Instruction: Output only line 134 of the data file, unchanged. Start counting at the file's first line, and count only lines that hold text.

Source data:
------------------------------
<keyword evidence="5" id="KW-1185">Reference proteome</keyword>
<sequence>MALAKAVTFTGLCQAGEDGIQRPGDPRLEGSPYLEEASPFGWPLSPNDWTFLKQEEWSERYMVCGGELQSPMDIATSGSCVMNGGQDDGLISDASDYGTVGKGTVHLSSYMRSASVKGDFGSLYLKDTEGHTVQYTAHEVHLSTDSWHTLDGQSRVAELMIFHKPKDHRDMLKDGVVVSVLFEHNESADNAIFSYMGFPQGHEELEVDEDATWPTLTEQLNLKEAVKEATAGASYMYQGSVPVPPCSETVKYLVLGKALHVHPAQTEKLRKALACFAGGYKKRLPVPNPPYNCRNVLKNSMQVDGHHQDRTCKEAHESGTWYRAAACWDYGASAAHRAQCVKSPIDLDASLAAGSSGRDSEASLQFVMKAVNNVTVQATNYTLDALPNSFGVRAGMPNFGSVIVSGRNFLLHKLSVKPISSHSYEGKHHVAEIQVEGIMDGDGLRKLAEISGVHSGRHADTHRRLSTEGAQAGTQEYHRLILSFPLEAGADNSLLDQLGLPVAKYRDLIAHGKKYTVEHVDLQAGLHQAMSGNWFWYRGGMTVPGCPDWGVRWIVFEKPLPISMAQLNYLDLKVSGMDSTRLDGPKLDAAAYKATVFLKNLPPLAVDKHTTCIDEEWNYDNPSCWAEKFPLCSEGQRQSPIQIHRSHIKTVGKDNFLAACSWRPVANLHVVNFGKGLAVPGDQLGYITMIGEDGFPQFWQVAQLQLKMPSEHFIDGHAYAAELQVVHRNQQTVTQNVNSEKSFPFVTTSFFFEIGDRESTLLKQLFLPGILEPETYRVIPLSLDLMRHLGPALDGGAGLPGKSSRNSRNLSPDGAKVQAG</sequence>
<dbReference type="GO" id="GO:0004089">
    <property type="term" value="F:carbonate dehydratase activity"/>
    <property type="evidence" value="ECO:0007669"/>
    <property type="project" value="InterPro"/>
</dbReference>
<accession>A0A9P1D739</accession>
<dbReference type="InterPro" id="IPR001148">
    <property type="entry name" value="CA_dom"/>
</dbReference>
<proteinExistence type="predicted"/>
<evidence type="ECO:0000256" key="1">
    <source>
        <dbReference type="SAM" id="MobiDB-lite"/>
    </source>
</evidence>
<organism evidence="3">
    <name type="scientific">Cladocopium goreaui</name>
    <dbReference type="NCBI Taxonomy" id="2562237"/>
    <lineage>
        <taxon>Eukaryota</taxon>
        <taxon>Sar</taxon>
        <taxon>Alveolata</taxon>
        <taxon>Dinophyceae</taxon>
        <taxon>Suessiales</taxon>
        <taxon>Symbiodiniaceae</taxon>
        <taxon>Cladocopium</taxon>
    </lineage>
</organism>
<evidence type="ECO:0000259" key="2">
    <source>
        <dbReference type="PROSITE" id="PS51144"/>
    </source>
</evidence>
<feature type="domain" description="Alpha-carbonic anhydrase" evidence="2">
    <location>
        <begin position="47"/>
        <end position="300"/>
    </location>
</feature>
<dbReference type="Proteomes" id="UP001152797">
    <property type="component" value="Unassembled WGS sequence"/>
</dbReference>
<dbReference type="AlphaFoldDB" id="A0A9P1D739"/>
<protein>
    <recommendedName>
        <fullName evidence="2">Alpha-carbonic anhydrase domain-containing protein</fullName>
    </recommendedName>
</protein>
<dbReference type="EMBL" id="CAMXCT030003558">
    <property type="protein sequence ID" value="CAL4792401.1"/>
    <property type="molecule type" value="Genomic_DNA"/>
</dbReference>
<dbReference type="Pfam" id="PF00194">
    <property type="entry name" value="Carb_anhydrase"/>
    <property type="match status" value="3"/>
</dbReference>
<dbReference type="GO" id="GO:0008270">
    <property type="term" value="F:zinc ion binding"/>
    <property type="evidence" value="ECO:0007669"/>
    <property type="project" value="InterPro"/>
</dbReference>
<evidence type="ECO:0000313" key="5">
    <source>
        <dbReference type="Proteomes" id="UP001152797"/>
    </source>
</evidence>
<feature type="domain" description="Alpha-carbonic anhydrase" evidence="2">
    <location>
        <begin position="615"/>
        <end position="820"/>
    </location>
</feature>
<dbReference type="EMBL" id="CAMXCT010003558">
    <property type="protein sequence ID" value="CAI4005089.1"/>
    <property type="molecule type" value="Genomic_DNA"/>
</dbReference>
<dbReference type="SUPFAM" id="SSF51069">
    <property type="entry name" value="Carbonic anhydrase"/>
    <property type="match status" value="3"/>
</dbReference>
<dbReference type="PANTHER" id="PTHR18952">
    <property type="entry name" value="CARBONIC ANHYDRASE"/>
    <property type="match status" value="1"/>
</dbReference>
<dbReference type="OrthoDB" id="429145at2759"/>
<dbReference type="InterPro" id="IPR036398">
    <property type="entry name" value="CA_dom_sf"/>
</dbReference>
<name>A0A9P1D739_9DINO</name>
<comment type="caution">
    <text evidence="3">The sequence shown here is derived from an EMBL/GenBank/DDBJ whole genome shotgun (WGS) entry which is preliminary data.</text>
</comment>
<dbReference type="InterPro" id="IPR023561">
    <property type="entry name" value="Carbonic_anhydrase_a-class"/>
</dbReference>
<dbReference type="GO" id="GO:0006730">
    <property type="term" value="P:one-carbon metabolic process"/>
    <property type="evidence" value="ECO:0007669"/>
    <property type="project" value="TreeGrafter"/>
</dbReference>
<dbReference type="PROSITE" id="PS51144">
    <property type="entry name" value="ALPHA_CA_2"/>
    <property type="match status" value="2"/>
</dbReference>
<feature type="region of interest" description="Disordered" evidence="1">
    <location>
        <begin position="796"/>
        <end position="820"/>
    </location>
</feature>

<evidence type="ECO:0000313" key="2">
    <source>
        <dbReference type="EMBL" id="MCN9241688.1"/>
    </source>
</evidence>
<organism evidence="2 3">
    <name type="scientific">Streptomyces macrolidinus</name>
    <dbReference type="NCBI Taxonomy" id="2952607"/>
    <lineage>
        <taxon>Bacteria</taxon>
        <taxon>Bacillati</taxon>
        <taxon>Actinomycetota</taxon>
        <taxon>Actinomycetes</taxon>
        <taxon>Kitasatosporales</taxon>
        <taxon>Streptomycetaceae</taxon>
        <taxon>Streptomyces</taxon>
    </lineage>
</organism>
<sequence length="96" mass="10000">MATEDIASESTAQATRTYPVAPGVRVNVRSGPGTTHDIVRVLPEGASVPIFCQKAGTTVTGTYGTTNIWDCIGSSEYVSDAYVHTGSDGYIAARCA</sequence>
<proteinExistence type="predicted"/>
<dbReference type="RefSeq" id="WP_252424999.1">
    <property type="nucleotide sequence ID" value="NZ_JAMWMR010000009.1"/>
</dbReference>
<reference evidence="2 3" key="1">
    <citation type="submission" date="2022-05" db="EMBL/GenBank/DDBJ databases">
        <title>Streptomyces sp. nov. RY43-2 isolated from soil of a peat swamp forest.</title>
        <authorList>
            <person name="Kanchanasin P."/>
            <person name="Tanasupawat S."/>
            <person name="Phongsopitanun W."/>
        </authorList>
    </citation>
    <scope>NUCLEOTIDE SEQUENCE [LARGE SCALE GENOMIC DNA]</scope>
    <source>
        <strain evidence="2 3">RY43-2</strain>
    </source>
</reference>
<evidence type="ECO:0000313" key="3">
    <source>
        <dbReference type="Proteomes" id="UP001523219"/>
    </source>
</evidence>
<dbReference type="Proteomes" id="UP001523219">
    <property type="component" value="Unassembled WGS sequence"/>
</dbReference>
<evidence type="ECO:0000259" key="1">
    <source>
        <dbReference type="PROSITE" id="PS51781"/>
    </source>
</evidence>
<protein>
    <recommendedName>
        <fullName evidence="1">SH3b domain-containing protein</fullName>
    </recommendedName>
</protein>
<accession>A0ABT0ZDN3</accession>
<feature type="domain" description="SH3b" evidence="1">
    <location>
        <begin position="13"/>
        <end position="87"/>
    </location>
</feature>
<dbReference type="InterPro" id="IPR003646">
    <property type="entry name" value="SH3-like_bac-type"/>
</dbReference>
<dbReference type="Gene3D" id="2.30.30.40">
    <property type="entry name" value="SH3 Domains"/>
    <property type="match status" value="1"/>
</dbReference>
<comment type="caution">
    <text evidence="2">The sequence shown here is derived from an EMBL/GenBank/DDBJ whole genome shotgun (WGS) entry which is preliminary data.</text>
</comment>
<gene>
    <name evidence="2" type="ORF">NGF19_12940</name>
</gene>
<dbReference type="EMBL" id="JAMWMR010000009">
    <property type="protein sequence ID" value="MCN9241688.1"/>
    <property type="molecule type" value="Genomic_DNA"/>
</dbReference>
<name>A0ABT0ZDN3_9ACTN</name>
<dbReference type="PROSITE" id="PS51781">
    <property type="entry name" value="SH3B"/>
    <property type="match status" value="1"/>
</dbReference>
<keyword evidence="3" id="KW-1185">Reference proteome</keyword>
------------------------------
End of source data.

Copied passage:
    <property type="nucleotide sequence ID" value="NZ_JAMWMR010000009.1"/>